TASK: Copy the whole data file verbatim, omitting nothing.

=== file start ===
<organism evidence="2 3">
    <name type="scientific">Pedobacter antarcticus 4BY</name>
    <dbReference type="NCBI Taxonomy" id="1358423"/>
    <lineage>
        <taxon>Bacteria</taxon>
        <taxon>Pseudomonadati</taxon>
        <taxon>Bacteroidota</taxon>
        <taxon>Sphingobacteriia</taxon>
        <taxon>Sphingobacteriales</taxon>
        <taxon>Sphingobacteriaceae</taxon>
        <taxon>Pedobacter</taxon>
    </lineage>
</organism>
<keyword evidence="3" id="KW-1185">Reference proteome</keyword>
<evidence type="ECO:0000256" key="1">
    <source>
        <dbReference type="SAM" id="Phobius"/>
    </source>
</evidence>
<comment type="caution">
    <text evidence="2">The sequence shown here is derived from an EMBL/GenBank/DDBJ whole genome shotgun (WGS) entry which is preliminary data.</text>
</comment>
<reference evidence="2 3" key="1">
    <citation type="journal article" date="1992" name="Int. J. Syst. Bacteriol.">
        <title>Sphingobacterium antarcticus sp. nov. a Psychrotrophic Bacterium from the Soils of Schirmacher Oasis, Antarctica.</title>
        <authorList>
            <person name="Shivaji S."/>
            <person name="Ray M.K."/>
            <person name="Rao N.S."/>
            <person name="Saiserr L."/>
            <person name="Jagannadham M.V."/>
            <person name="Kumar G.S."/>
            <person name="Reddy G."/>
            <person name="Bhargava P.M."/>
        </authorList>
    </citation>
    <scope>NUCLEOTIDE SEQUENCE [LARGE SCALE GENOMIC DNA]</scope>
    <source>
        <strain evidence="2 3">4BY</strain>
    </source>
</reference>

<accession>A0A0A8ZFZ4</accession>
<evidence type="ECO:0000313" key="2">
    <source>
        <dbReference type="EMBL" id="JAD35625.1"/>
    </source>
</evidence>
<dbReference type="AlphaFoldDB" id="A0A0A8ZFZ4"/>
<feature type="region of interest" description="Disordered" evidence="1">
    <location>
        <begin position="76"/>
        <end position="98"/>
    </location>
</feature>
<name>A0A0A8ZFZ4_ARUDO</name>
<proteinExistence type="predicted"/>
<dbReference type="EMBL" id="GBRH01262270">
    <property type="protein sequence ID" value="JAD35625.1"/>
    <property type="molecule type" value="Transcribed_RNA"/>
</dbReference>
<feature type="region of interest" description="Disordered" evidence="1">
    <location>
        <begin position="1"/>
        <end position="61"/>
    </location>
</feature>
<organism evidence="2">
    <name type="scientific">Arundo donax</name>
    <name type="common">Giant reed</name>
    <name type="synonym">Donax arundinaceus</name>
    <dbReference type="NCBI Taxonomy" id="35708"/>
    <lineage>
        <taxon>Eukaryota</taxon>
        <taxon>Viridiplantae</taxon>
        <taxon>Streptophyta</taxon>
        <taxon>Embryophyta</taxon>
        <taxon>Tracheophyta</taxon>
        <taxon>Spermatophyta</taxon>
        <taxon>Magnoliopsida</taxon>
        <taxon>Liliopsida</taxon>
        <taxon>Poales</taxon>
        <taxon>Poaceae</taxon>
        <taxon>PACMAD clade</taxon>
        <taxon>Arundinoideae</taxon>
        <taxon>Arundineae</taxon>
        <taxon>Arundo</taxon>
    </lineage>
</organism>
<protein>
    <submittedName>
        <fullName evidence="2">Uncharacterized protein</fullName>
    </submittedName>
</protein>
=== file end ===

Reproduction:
<organism evidence="2 3">
    <name type="scientific">Pedobacter antarcticus 4BY</name>
    <dbReference type="NCBI Taxonomy" id="1358423"/>
    <lineage>
        <taxon>Bacteria</taxon>
        <taxon>Pseudomonadati</taxon>
        <taxon>Bacteroidota</taxon>
        <taxon>Sphingobacteriia</taxon>
        <taxon>Sphingobacteriales</taxon>
        <taxon>Sphingobacteriaceae</taxon>
        <taxon>Pedobacter</taxon>
    </lineage>
</organism>
<keyword evidence="3" id="KW-1185">Reference proteome</keyword>
<evidence type="ECO:0000256" key="1">
    <source>
        <dbReference type="SAM" id="Phobius"/>
    </source>
</evidence>
<comment type="caution">
    <text evidence="2">The sequence shown here is derived from an EMBL/GenBank/DDBJ whole genome shotgun (WGS) entry which is preliminary data.</text>
</comment>
<reference evidence="2 3" key="1">
    <citation type="journal article" date="1992" name="Int. J. Syst. Bacteriol.">
        <title>Sphingobacterium antarcticus sp. nov. a Psychrotrophic Bacterium from the Soils of Schirmacher Oasis, Antarctica.</title>
        <authorList>
            <person name="Shivaji S."/>
            <person name="Ray M.K."/>
            <person name="Rao N.S."/>
            <person name="Saiserr L."/>
            <person name="Jagannadham M.V."/>
            <person name="Kumar G.S."/>
            <person name="Reddy G."/>
            <person name="Bhargava P.M."/>
        </authorList>
    </citation>
    <scope>NUCLEOTIDE SEQUENCE [LARGE SCALE GENOMIC DNA]</scope>
    <source>
        <strain evidence="2 3">4BY</strain>
    </source>
</reference>

<accession>A0A0A8ZFZ4</accession>
<evidence type="ECO:0000313" key="2">
    <source>
        <dbReference type="EMBL" id="JAD35625.1"/>
    </source>
</evidence>
<dbReference type="AlphaFoldDB" id="A0A0A8ZFZ4"/>
<feature type="region of interest" description="Disordered" evidence="1">
    <location>
        <begin position="76"/>
        <end position="98"/>
    </location>
</feature>
<name>A0A0A8ZFZ4_ARUDO</name>
<proteinExistence type="predicted"/>
<dbReference type="EMBL" id="GBRH01262270">
    <property type="protein sequence ID" value="JAD35625.1"/>
    <property type="molecule type" value="Transcribed_RNA"/>
</dbReference>
<feature type="region of interest" description="Disordered" evidence="1">
    <location>
        <begin position="1"/>
        <end position="61"/>
    </location>
</feature>
<organism evidence="2">
    <name type="scientific">Arundo donax</name>
    <name type="common">Giant reed</name>
    <name type="synonym">Donax arundinaceus</name>
    <dbReference type="NCBI Taxonomy" id="35708"/>
    <lineage>
        <taxon>Eukaryota</taxon>
        <taxon>Viridiplantae</taxon>
        <taxon>Streptophyta</taxon>
        <taxon>Embryophyta</taxon>
        <taxon>Tracheophyta</taxon>
        <taxon>Spermatophyta</taxon>
        <taxon>Magnoliopsida</taxon>
        <taxon>Liliopsida</taxon>
        <taxon>Poales</taxon>
        <taxon>Poaceae</taxon>
        <taxon>PACMAD clade</taxon>
        <taxon>Arundinoideae</taxon>
        <taxon>Arundineae</taxon>
        <taxon>Arundo</taxon>
    </lineage>
</organism>
<protein>
    <submittedName>
        <fullName evidence="2">Uncharacterized protein</fullName>
    </submittedName>
</protein>